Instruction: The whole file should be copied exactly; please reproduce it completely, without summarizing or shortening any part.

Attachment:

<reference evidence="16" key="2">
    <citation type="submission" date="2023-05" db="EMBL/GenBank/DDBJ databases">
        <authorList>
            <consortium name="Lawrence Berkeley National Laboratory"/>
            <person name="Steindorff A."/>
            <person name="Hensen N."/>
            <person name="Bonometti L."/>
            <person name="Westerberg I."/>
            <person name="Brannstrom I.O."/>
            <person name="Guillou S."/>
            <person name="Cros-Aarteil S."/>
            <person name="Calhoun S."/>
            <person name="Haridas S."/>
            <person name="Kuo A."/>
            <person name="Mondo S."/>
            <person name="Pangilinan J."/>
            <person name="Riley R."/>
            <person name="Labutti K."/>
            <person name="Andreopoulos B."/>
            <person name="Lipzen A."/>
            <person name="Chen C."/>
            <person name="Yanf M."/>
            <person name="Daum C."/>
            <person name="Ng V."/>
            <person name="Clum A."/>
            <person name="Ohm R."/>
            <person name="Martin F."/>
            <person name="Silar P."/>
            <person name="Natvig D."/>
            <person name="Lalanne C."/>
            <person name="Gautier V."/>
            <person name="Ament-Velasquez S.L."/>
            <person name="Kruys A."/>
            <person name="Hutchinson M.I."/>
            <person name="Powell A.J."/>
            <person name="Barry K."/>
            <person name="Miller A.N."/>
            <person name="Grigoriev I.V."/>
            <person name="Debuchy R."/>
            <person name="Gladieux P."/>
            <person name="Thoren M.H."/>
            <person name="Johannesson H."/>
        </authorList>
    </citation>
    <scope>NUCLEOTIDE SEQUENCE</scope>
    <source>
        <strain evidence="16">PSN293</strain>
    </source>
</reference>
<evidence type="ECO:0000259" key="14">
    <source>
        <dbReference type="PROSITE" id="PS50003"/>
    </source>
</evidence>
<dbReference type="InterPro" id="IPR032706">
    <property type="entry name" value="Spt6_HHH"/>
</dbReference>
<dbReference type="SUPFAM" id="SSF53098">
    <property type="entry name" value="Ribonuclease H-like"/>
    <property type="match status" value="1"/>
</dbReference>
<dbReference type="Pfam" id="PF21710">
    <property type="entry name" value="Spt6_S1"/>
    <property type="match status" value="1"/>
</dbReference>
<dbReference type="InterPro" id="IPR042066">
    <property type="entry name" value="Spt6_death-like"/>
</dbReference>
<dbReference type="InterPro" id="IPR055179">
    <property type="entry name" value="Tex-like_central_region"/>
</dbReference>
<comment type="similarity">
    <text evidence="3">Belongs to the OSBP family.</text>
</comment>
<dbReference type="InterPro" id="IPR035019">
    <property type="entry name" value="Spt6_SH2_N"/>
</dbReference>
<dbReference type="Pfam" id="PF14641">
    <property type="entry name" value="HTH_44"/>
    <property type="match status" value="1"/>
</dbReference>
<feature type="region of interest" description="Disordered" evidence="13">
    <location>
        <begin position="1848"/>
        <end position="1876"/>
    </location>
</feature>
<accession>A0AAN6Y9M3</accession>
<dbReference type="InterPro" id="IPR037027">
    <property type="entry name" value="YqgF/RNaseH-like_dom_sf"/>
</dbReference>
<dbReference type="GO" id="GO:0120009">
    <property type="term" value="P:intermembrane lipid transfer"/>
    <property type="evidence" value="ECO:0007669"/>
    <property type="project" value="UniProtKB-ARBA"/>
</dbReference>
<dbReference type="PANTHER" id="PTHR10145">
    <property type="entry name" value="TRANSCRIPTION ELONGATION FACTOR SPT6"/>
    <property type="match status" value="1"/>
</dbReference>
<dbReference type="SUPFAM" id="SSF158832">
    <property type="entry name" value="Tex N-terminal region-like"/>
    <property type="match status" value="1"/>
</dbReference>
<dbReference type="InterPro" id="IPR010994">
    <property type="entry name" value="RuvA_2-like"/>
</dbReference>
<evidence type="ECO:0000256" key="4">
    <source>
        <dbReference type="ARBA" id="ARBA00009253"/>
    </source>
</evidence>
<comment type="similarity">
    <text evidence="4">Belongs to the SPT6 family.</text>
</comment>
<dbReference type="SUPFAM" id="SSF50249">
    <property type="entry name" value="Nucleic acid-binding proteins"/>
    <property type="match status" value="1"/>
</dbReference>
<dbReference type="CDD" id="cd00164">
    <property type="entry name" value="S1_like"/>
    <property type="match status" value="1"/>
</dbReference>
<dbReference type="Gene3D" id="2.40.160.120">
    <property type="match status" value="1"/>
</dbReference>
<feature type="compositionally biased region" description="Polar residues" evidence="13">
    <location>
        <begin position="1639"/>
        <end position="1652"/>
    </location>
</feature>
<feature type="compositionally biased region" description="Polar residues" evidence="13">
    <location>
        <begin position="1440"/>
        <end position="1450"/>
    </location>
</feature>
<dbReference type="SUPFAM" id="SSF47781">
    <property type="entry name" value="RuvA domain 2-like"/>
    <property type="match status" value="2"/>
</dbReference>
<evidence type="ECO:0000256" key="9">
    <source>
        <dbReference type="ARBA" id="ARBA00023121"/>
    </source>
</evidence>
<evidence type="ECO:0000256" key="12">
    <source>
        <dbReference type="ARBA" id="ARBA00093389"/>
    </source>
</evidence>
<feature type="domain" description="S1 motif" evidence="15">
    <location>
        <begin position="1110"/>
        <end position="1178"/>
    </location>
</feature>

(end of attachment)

<reference evidence="16" key="2">
    <citation type="submission" date="2023-05" db="EMBL/GenBank/DDBJ databases">
        <authorList>
            <consortium name="Lawrence Berkeley National Laboratory"/>
            <person name="Steindorff A."/>
            <person name="Hensen N."/>
            <person name="Bonometti L."/>
            <person name="Westerberg I."/>
            <person name="Brannstrom I.O."/>
            <person name="Guillou S."/>
            <person name="Cros-Aarteil S."/>
            <person name="Calhoun S."/>
            <person name="Haridas S."/>
            <person name="Kuo A."/>
            <person name="Mondo S."/>
            <person name="Pangilinan J."/>
            <person name="Riley R."/>
            <person name="Labutti K."/>
            <person name="Andreopoulos B."/>
            <person name="Lipzen A."/>
            <person name="Chen C."/>
            <person name="Yanf M."/>
            <person name="Daum C."/>
            <person name="Ng V."/>
            <person name="Clum A."/>
            <person name="Ohm R."/>
            <person name="Martin F."/>
            <person name="Silar P."/>
            <person name="Natvig D."/>
            <person name="Lalanne C."/>
            <person name="Gautier V."/>
            <person name="Ament-Velasquez S.L."/>
            <person name="Kruys A."/>
            <person name="Hutchinson M.I."/>
            <person name="Powell A.J."/>
            <person name="Barry K."/>
            <person name="Miller A.N."/>
            <person name="Grigoriev I.V."/>
            <person name="Debuchy R."/>
            <person name="Gladieux P."/>
            <person name="Thoren M.H."/>
            <person name="Johannesson H."/>
        </authorList>
    </citation>
    <scope>NUCLEOTIDE SEQUENCE</scope>
    <source>
        <strain evidence="16">PSN293</strain>
    </source>
</reference>
<evidence type="ECO:0000259" key="14">
    <source>
        <dbReference type="PROSITE" id="PS50003"/>
    </source>
</evidence>
<dbReference type="InterPro" id="IPR032706">
    <property type="entry name" value="Spt6_HHH"/>
</dbReference>
<dbReference type="SUPFAM" id="SSF53098">
    <property type="entry name" value="Ribonuclease H-like"/>
    <property type="match status" value="1"/>
</dbReference>
<dbReference type="Pfam" id="PF21710">
    <property type="entry name" value="Spt6_S1"/>
    <property type="match status" value="1"/>
</dbReference>
<dbReference type="InterPro" id="IPR042066">
    <property type="entry name" value="Spt6_death-like"/>
</dbReference>
<dbReference type="InterPro" id="IPR055179">
    <property type="entry name" value="Tex-like_central_region"/>
</dbReference>
<comment type="similarity">
    <text evidence="3">Belongs to the OSBP family.</text>
</comment>
<dbReference type="InterPro" id="IPR035019">
    <property type="entry name" value="Spt6_SH2_N"/>
</dbReference>
<dbReference type="Pfam" id="PF14641">
    <property type="entry name" value="HTH_44"/>
    <property type="match status" value="1"/>
</dbReference>
<feature type="region of interest" description="Disordered" evidence="13">
    <location>
        <begin position="1848"/>
        <end position="1876"/>
    </location>
</feature>
<accession>A0AAN6Y9M3</accession>
<dbReference type="InterPro" id="IPR037027">
    <property type="entry name" value="YqgF/RNaseH-like_dom_sf"/>
</dbReference>
<dbReference type="GO" id="GO:0120009">
    <property type="term" value="P:intermembrane lipid transfer"/>
    <property type="evidence" value="ECO:0007669"/>
    <property type="project" value="UniProtKB-ARBA"/>
</dbReference>
<dbReference type="PANTHER" id="PTHR10145">
    <property type="entry name" value="TRANSCRIPTION ELONGATION FACTOR SPT6"/>
    <property type="match status" value="1"/>
</dbReference>
<dbReference type="SUPFAM" id="SSF158832">
    <property type="entry name" value="Tex N-terminal region-like"/>
    <property type="match status" value="1"/>
</dbReference>
<dbReference type="InterPro" id="IPR010994">
    <property type="entry name" value="RuvA_2-like"/>
</dbReference>
<evidence type="ECO:0000256" key="4">
    <source>
        <dbReference type="ARBA" id="ARBA00009253"/>
    </source>
</evidence>
<comment type="similarity">
    <text evidence="4">Belongs to the SPT6 family.</text>
</comment>
<dbReference type="SUPFAM" id="SSF50249">
    <property type="entry name" value="Nucleic acid-binding proteins"/>
    <property type="match status" value="1"/>
</dbReference>
<dbReference type="CDD" id="cd00164">
    <property type="entry name" value="S1_like"/>
    <property type="match status" value="1"/>
</dbReference>
<dbReference type="Gene3D" id="2.40.160.120">
    <property type="match status" value="1"/>
</dbReference>
<feature type="compositionally biased region" description="Polar residues" evidence="13">
    <location>
        <begin position="1639"/>
        <end position="1652"/>
    </location>
</feature>
<feature type="compositionally biased region" description="Polar residues" evidence="13">
    <location>
        <begin position="1440"/>
        <end position="1450"/>
    </location>
</feature>
<dbReference type="SUPFAM" id="SSF47781">
    <property type="entry name" value="RuvA domain 2-like"/>
    <property type="match status" value="2"/>
</dbReference>
<evidence type="ECO:0000256" key="9">
    <source>
        <dbReference type="ARBA" id="ARBA00023121"/>
    </source>
</evidence>
<evidence type="ECO:0000256" key="12">
    <source>
        <dbReference type="ARBA" id="ARBA00093389"/>
    </source>
</evidence>
<feature type="domain" description="S1 motif" evidence="15">
    <location>
        <begin position="1110"/>
        <end position="1178"/>
    </location>
</feature>